The apologists for Tory incompetence are becoming ever more desperate. We now have the undignified spectacle of Oxford University’s Centre for Evidence-Based Medicine publishing a non-peer-reviewed report co-authored by their Director (and regular contributor to Tory fanzine The Spectator) Carl Heneghan, which claims that Covid deaths have been over-reported due to a methodological failing at Public Health England (PHE).
The report alleges that PHE count all deaths of people who have ever tested positive for Covid as deaths from Covid. If this is the case, then – as unquestioningly broadcast by the BBC – someone could be diagnosed with Covid, recover and then weeks later be hit by a bus, and their death would still count as a Covid death for the PHE statistics.
It’s possible that the allegation is true, but the idea that the scale of its impact is sufficient to lead to a conclusion that deaths have been over-reported is pure fantasy – yet that is the headline used by the Daily Mail, and which Heneghan uses himself in his promotional tweets. The PHE figures for the 10 weeks of the peak of the pandemic only recorded 38k deaths, while the ONS data for the same period shows an excess death toll of 59k over the same 10 week period. For a conclusion that Covid has been over-reported, we’d need over 2 thousand extra people a week being run over by buses or suffering other non-Covid related deaths.
In an earlier non-peer-reviewed report for the CEBM, the same author criticised the comparison of ONS data for 2020 against a 5-year average because this approach doesn’t take account of population increase. The article didn’t show the figures adjusted for population. I guess it’s easier to throw some doubt into the mix if you leave the evidence out. The figure of 59k excess deaths is a comparison of 2020 with a 10-year average adjusted for population growth. That’s still 21k above the PHE figure. The idea that Covid deaths have been over-reported requires that all of those deaths and more must be attributable to non-Covid related causes. Over 2 thousand extra deaths a week, for 10 weeks, unexplained and out of nowhere, but not attributable to the global pandemic that was responsible for the other 3k excess deaths per week in the same period. Does that sound likely to you? No, it doesn’t to me either.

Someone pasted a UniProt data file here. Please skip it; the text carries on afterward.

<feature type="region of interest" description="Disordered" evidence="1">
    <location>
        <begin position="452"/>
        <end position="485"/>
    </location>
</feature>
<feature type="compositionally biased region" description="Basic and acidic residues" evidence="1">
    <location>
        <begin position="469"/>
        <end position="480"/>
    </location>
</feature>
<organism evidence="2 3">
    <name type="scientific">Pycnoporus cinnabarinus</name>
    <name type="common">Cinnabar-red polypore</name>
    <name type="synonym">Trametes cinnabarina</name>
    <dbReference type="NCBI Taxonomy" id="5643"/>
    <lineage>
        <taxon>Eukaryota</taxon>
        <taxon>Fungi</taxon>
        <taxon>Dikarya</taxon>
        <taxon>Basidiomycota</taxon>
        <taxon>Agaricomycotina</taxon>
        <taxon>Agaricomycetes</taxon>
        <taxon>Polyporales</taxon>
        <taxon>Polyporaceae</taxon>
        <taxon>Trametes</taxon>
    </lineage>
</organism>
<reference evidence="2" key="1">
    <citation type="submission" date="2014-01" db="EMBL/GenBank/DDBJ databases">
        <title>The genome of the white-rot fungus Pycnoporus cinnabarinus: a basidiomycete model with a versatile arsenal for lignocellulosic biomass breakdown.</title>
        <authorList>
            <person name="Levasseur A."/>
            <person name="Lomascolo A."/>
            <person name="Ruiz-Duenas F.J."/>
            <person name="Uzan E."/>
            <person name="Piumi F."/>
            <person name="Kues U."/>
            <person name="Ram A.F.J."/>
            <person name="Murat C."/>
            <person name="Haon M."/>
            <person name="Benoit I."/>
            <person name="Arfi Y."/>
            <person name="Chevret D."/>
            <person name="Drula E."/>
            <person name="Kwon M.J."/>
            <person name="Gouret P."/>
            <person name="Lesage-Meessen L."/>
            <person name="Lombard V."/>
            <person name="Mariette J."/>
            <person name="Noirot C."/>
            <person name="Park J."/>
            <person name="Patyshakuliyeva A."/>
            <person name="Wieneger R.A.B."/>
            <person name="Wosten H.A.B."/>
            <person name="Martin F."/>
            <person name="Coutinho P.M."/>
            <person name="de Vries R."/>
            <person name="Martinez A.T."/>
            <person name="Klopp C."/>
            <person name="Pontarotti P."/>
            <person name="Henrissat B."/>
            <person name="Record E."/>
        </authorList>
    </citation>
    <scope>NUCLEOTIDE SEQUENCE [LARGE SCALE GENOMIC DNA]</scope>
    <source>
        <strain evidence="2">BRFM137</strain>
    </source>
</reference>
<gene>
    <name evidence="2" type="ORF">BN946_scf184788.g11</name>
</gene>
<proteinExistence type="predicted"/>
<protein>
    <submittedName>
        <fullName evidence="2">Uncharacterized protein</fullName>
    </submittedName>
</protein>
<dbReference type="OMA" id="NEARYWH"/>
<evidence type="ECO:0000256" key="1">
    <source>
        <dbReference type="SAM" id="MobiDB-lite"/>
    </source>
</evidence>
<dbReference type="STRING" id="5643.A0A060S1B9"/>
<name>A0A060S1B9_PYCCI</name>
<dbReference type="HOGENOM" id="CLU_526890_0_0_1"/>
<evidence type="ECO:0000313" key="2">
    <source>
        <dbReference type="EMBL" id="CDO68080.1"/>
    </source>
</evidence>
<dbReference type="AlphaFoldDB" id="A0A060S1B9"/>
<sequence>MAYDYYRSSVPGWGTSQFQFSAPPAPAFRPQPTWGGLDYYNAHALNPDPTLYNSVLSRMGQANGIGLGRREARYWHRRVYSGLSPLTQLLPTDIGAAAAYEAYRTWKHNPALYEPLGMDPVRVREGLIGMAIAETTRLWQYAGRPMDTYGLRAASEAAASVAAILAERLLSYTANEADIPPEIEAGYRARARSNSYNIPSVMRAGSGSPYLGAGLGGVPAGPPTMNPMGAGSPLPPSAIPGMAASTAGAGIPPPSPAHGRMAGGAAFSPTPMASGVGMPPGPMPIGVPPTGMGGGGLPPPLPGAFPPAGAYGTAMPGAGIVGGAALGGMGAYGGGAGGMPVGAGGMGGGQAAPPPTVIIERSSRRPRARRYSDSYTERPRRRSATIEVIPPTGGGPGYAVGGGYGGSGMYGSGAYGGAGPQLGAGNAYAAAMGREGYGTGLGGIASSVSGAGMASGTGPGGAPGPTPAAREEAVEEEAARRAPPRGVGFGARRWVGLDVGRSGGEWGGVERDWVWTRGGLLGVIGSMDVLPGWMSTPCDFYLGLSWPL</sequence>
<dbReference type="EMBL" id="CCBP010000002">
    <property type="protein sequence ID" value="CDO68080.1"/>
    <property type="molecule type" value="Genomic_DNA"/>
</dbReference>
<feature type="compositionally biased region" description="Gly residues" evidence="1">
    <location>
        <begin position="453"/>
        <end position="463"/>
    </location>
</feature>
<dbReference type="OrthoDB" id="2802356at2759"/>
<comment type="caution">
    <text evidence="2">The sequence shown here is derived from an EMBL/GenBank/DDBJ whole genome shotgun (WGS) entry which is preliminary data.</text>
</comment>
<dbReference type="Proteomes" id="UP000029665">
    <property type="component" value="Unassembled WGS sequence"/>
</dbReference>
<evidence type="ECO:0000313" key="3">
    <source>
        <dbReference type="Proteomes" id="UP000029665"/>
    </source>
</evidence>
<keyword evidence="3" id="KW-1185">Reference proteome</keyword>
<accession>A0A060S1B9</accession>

Neither does the idea that there was something unique about the lockdown in the UK that caused so many excess deaths, which somehow magically doesn’t apply in countries that locked down earlier and have suffered nowhere near the level of excess deaths. If lockdown causes such havoc, why have countries as diverse as New Zealand, Japan, Poland, Denmark, Greece and Hungary not been adversely affected?
By all means, let’s eliminate poor methodology, but let’s not feed the disreputable media outlets with a misleading conclusion fully aware that they will propagate the idea that deaths have been over-reported, it’s not as bad as we thought, Johnson is doing a grand job after all, move along now, nothing to see here…